The single most important word in world markets for base metals and steel is “China.” With the slow-motion economic recovery in the global economy, the expected 8% or so growth in Chinese GDP will have to float the boats of many mining and steel-making companies this year.
A recent spate of iron ore delivery cancellations in China is being carefully watched for signs of near- and medium-term demand. If the shipments are replaced by new orders at lower prices, that signals at least a neutral market. If the shipments are not replaced by new orders, that indicates even weaker demand from China. Iron ore producers like Rio Tinto plc (NYSE: RIO), Vale S.A. (NYSE: VALE), and BHP Billiton Ltd. (NYSE: BHP) are all reasonably upbeat on Chinese demand for iron ore.
Steel makers are in a similar position, which production outstripping demand, cancelled orders, and the expectation of a price war on the horizon. United States Steel Corp. (NYSE: X), Nucor Corp. (NYSE: NUE), Steel Dynamics Inc. (NASDAQ: STLD), and ArcelorMittal (NYSE: MT) face poor overall demand and are making only small capital investments in production facilities. If there is some good news for non-Chinese steel makers it is that price differentials for China’s steel are closing slightly as higher wage costs and lower steel prices are affecting Chinese margins.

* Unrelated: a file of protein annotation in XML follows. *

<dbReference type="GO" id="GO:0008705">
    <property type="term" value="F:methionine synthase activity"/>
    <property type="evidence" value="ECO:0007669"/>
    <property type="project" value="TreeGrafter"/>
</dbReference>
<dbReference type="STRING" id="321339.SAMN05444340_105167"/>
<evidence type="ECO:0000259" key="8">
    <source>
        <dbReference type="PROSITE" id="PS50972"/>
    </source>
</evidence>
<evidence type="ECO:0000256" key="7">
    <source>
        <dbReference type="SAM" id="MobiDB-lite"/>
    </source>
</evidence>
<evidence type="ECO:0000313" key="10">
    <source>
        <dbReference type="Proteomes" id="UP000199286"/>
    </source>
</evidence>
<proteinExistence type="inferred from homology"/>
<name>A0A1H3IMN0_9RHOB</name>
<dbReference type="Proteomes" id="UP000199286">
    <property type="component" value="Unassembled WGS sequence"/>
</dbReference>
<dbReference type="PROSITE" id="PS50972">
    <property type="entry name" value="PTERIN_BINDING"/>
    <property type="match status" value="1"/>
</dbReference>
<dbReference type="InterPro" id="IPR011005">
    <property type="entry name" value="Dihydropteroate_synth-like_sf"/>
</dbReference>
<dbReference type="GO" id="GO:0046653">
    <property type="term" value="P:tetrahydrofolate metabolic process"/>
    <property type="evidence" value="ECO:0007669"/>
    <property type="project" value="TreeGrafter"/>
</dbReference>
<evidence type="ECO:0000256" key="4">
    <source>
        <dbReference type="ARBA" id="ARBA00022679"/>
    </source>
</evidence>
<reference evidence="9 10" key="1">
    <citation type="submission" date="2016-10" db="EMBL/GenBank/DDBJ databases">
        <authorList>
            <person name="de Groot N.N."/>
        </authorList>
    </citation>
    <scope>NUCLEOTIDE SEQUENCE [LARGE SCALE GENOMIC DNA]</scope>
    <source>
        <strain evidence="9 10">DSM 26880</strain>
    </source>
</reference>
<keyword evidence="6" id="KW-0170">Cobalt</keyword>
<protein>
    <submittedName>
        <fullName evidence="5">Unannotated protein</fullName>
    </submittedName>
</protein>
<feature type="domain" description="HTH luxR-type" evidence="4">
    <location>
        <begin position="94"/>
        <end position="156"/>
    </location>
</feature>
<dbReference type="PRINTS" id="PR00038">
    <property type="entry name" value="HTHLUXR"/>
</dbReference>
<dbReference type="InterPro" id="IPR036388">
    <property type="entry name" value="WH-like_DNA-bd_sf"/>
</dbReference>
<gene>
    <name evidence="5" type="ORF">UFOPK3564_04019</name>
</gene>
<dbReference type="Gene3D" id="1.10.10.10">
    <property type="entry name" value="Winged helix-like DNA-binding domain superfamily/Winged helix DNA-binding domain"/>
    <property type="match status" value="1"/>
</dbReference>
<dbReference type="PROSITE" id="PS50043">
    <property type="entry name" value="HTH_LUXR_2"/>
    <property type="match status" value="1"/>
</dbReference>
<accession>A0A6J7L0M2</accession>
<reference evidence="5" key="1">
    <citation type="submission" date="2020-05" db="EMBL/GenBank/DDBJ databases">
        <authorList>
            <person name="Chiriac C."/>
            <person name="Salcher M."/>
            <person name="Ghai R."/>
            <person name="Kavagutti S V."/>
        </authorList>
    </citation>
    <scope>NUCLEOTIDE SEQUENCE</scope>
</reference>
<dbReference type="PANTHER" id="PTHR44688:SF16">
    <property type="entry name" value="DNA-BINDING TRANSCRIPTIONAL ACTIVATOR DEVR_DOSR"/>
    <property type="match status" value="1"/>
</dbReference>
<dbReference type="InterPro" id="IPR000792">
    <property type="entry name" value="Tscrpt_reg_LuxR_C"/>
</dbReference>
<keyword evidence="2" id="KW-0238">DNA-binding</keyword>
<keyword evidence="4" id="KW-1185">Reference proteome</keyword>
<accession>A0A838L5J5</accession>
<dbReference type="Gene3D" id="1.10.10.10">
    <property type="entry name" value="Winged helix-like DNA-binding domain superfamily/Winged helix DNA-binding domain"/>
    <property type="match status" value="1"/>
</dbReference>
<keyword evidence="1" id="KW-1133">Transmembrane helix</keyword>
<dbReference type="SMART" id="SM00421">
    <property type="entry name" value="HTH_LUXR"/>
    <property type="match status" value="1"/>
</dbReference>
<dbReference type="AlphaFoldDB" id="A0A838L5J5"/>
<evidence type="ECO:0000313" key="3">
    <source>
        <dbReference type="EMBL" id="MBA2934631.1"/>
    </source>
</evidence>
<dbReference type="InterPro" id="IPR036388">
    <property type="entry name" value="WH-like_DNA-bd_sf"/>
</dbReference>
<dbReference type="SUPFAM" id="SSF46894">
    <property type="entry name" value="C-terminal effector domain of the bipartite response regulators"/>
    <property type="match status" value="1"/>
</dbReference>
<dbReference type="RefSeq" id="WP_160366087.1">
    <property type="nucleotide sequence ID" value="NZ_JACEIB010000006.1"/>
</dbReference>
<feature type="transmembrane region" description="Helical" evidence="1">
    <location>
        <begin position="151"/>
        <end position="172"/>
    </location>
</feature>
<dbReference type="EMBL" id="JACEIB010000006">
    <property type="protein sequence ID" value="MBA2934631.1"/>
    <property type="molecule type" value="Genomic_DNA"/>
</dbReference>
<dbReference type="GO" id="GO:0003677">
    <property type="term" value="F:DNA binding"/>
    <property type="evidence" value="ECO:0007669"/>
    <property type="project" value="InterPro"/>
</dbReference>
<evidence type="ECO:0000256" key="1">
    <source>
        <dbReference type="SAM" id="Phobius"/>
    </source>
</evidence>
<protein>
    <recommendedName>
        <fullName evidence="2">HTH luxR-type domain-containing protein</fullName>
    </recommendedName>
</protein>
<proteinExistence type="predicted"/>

Among base metal miners including copper producers like Freeport-McMoRan Copper & Gold Inc. (NYSE: FCX) and Southern Copper Corp. (NYSE: SCCO) and aluminum maker Alcoa Inc. (NYSE: AA) pricing is just as tight and depend just as much on improving demand from China. The implied demand for copper for the rest of this year was down -6.8% month-over-month in April. Aluminum demand is expected to grow over the next five years, again mostly from China. But the biggest trend in aluminum is consolidation, never a sign that the market is getting stronger.
Our look at these companies is focused on trying to figure out whether or not low share prices are an opportunity to grab some value or whether current prices are a value trap. What seems most likely is that expectations of a near-term turnaround in share prices are probably wishful thinking, but, as with all commodities, the cycle will return to higher prices. The only question is when.